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Works Thomas Girtin

An Unidentified House in an Open Landscape

1798 - 1799

Primary Image: TG1559: Thomas Girtin (1775–1802), An Unidentified House in an Open Landscape, 1798–99, graphite and watercolour on paper, 21 × 35.5 cm, 8 ¼ × 14 in. Tasmanian Museum and Art Gallery, Hobart. Morton Allport Memorial Bequest, 1961 (AG522).

Photo courtesy of Tasmanian Museum and Art Gallery, Morton Allport Memorial Bequest, 1961 (All Rights Reserved)

Thomas Girtin (1775-1802)
  • An Unidentified House in an Open Landscape
1798 - 1799
Medium and Support
Graphite and watercolour on paper
21 × 35.5 cm, 8 ¼ × 14 in

‘Girtin’ lower left, by Thomas Girtin

Object Type
Studio Watercolour
Subject Terms
The Smaller House and Garden; Unidentified Topographical View

Catalogue Number
Girtin & Loshak Number
298 as 'Unidentified Country House'
Description Source(s)
Colour Photograph


Adrian Bury (1891–1991); P. J. Westwood; Spink & Son Ltd, London, 1960; presented by the Trustees of the Morton Allport Memorial Bequest, 1961


Morris, 1985, pp.41–45

About this Work

This watercolour is one of a pair of views of a small country house or lodge that has not yet been identified; the other, showing the building from the same direction, is seen from much closer to in the midst of its garden (TG1560). As Susan Morris has suggested, the building bears a distinct resemblance to the work of John Nash (1752–1835), and the entrance porch to the right recalls the similar feature in Girtin’s view of the south front of Chalfont Lodge (TG1562), which was designed by the highly successful architect around 1800 (Morris, 1985, p.44). The central bow front, with extensive fenestration designed to look out over the view, is another common feature of Nash’s designs for small country houses and lodges, which, as at Chalfont, complement the main mansion and provide a suitable picturesque eye-catcher for the estate. Nash’s design for Hollycombe in West Sussex (see TG1560 figure 1) employs many of the same vernacular elements that commonly feature in the picturesque estate buildings that were designed to accompany the informal landscape designs of Nash’s collaborator, Humphry Repton (1752–1818), at this date. In this case, the building’s pronounced asymmetry, more visible here in the distant view, helps to create the illusion that the new building grew up haphazardly over the centuries, as an integral part of the landscape.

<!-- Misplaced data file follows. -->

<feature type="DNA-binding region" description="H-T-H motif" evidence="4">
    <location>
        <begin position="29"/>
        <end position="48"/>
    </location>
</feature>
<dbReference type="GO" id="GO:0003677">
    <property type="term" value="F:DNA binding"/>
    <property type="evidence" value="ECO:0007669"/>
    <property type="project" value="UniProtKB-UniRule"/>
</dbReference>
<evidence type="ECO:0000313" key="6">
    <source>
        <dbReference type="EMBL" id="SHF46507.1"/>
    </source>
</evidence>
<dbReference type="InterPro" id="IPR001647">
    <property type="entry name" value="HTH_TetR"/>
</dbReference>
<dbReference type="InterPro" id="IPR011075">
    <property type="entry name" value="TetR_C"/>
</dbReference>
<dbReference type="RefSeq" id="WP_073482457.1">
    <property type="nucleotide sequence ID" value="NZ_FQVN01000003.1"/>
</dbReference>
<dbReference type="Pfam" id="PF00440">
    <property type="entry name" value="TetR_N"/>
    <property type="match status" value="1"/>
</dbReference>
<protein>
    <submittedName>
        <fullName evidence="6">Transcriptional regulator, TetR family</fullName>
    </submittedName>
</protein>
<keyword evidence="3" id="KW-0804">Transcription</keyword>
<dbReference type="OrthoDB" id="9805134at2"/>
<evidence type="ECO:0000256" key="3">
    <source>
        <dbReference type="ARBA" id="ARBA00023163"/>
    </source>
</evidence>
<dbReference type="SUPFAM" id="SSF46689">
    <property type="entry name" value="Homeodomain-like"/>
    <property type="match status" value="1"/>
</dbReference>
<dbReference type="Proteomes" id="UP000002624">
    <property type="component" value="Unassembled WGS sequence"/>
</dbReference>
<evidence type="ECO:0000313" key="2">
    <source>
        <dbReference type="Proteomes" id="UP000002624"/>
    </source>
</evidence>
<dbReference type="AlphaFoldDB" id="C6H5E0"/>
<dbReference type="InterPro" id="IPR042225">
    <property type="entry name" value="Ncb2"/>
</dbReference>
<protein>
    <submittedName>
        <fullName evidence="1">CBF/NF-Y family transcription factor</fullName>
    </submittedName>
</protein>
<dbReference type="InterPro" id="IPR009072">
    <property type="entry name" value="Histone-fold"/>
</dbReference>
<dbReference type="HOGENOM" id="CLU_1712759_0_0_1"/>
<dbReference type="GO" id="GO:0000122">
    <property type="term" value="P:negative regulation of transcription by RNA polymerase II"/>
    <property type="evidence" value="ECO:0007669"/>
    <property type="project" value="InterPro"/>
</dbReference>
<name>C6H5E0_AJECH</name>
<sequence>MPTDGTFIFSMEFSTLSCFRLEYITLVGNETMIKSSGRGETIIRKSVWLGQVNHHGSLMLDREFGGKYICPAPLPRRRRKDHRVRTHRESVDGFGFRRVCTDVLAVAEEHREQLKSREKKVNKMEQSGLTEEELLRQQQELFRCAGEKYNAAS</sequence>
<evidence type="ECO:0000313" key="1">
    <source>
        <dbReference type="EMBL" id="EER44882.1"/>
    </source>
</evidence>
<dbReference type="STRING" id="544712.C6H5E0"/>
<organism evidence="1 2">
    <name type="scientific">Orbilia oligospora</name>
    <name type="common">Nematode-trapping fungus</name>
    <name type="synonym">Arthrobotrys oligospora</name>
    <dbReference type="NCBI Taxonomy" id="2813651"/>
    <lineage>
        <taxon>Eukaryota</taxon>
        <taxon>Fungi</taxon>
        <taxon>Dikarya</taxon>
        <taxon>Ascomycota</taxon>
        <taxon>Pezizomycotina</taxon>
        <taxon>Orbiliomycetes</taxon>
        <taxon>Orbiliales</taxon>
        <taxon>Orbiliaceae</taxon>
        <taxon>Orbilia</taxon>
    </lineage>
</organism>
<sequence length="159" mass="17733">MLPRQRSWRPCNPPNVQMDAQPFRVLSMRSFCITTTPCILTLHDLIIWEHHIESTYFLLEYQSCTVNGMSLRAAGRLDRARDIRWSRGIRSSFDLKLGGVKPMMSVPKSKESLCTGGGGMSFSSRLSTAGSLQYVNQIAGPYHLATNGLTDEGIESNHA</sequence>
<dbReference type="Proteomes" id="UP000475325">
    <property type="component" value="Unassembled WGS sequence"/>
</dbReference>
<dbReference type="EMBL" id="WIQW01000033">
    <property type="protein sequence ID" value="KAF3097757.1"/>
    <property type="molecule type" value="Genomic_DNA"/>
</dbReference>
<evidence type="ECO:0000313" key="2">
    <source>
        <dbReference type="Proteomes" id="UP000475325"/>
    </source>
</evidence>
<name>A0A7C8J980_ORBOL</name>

Morris dated the work to 1797 on stylistic grounds, and she speculated that it may have been sketched on Girtin’s trip to the West Country in that year as preparation for a commission from the house’s owner. This is not impossible, though I would take issue with the early date and, indeed, I have a growing suspicion that the reason that we have not been able to identify the house is that it was not actually built. In other words, Girtin may have been employed not by the owner of the house but its designer, and his task may have been to imagine how the building might look in its landscape setting. New evidence may turn up to make a mockery of this suggestion, but in the meantime I will continue to suspect that what we are looking at here is not a simple depiction of a building but the view from an existing house with the imagined addition of a building that only ever existed on paper. Girtin, like the great master of the art, Joseph Michael Gandy (1771–1843), was more than capable of bringing to his views ‘an acute naturalistic observation’ of light and weather that Morris stresses is a feature of these works, but this is arguably not enough to obscure the fact that Girtin’s commission in this case did not fully engage his sympathies (Morris, 1985, p.42).

1798 - 1800

An Unidentified Small Country House or Lodge


(?) 1800

The South Front of Chalfont Lodge, Seen from across the Lawn


by Greg Smith

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